Organizations are now being forced into providing total transparency. In an age when everyone is a potential publisher, hiding something will soon raise suspicion. Now this isn’t the end of PR, far from it. Social media has created huge opportunities for those who are prepared to work for it. Quality content deserves to be shared; the holy grail of going viral can make an organization (or individual) into a star overnight. This is where the role of PR comes into it.
Its purpose is not all focused towards JUST media relations, public events and spinning – with social media, PR experts can have the public doing most of the work for them; through creating a portal that pushes out user generated content (which could sincerely be the best thing since sliced bread).
So what about the PR people? After creating that viral snowball, what do they do? This is where it gets interesting; this is where we find the true change in PR. Far from all organizations have social media policies, and every now and then it shows. Social media is time consuming and hard to understand for some – this is why the men and women of PR still have a very important role to play. When everyone can be a media outlet, there is a need for skilled professionals who can coach, educate and encourage – create co-workers who can guide that snowball down the right track, use the digital tools at their disposal to empower and improve other marketing efforts. This is achieved simply by emphasising an edge, a differentiator, a word, an image or even a sound – and making it meaningful and unique so that it will grab people’s attention in the batter of an eyelid. This is where the role of PR is now being moulded around and how its functionality underneath the marketing umbrella has adapted to the digital environment we live in.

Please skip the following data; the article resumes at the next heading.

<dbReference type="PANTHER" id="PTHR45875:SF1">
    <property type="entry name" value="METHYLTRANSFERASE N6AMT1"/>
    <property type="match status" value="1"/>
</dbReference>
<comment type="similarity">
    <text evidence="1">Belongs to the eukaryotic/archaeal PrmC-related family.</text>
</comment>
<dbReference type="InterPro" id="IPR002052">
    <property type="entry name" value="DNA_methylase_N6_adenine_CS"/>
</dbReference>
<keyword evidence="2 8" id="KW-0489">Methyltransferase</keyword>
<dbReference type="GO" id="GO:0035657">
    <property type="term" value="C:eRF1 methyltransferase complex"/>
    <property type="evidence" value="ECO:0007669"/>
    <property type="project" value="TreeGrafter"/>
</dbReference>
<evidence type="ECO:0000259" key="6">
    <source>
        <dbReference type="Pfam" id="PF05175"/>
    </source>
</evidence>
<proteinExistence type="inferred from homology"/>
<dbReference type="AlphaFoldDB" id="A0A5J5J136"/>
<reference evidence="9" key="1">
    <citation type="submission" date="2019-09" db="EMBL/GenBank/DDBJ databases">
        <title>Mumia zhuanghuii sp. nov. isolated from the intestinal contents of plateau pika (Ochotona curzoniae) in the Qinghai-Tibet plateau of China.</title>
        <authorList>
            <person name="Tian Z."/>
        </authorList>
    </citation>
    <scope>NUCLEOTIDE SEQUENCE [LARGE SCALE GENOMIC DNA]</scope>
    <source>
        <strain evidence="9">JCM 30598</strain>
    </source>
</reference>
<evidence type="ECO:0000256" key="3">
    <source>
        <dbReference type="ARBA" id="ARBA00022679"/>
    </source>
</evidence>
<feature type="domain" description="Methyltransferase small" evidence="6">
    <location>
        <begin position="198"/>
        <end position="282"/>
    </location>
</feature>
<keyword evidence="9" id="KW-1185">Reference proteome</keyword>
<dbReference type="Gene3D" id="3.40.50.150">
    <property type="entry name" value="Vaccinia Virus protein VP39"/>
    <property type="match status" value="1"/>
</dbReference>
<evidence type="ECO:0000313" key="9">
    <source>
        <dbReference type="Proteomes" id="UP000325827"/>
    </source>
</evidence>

Education is key. In a society where the ‘sharing of information’ equals money, we need people with the skills and experience to handle it properly – as a way to build mutually beneficial relationships between organizations and their publics.